I’ve had long family discussions about the future of Education, that in my opinion is far-reached, cheap, with quality, and online. And that’s been the reality for the past year, particularly due to the pandemic. If one year ago it was quite difficult for an employer to agree with the validity of a Coursera Certificate, these days they are more valuable than Bachelor’s in a lot of places. In the span of a year, things have changed quite dramatically in terms of Education accessibility.

One of the highest risks of going into Higher Education is debt. And that brings a lot of the world’s population to its knees when it comes to wanting to achieve higher grounds in terms of knowledge. It’s quite different the University approach to knowledge than the autodidactic approach. But in fact, is richer. So, why isn’t it more available throughout? The issue is that Academia forms Elites, and whether we like it or not, there are also Elites in Regenerative Cultures, even though they are cooler and more open-minded than the Elites we are used to.

European Academia is the backbone of the intellectual society, and also the single most exporter of knowledge to the world, even though the US likes to take that credit (most of their top scientists are European). The issue here is not who’s best but who’s adequate for what is needed. You might want to study algee to save the oceans, but it is asked of you to think about technological solutions. So xenobots are born. Yikes.

Academia is deeply rooted in what older elites think it’s best for the world, and that sucks because they’re mostly white men with no actual presence in society to know what is needed in a society.

So when something like a Creative Economy comes to the forefront as a valid mechanism of the new normal, as they say, it’s quite understandable that those of us in the fringe are worried it’s much more of the same marriage of selling art as a product of entertainment and character-building performances of what does not exist, forgoing the chance of applying the sustainable and regenerative practices that come out of the fringes that have been working tirelessly for decades on building a future we can all agree to.

If we allow the Academies of the world to unite on that front, we’ll see our work catalyzed into a business as usual instead of actual change.

Deurbanization comes with the issue that not only there is a need to decentralize power, as to make it a network of possible futures in a much more equal society, to help nature flourish and accomplish what past generations failed to do: actually value life.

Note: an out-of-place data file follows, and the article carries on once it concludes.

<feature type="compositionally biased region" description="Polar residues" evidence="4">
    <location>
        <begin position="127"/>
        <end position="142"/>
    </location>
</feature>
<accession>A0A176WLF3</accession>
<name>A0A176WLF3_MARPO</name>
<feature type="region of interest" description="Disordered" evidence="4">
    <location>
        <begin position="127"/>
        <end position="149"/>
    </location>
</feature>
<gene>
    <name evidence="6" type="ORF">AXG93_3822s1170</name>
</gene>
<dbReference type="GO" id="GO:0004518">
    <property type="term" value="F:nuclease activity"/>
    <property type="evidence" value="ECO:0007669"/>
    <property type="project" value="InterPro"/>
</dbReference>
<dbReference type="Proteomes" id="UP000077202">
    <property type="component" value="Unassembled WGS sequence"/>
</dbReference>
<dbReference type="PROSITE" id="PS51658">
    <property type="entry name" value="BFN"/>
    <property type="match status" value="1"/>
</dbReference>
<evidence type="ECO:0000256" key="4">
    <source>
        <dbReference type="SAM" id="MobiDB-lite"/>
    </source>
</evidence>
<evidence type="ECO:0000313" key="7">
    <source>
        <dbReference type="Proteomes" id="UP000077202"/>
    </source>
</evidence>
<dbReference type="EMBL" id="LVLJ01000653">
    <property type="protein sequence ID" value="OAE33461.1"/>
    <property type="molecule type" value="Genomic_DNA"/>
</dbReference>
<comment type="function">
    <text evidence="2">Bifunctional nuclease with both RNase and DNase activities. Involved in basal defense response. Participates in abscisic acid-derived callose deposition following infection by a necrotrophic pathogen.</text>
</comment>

For some of us, like in Portugal and other countries where this applies, it’s much more common for the issue to be deeply rooted in social activity than systemic activity. This may come as a surprise for most Portuguese citizens, but Portugal is actually on the forefront of the future and a model of behavior… take from that what you will (lol). It’s why in some places the social proof action makes sense, in others not so much — the issue of forestation and social individual activity is very pronounced here, whereas in the US there is still a fight over the validity of nationally grown produce instead of importation, which is more a systemic action than the individual.

The issue that transpires with Creative Economy is how creative hubs can act as the ground zero of creative societies. That’s a wonderful sentiment, but after decades of desecrating art in light of accomodating rubbish it’s safe to say, some of us are worried.

There is no point in establishing an economy based on Creativity if there isn’t a final divorce between Design and Marketing, between Art and the Elite Art World, and marriage between artists and common sense.

The idea behind building systems is that somehow, we need to realize in the building of it, that the local influence of the global is much larger and also much smaller than we think of. In groups of work, big systems creations is almost frowned upon, the visionary aspect of creation is still something fearfully and often delegated to the unable. Academics included.

If there isn’t actual participation and active participation of those who have been doing it in the fringes, promoting valid solidarity economies and gift economies and viable Art form, then it’s pointless.

Artistic city is a great ideal, but I would aim to promote art in kindergartens instead of people with less than low values and morals. I keep thinking that the kindness a Monet painting transpires is often relegated to the skill it takes to paint similar work. Shitty art is not art, is something that came out of a process.

If we unite the highest good processes in light of a better future, with or with no Academia, we can and will rebuild our society towards the highest good.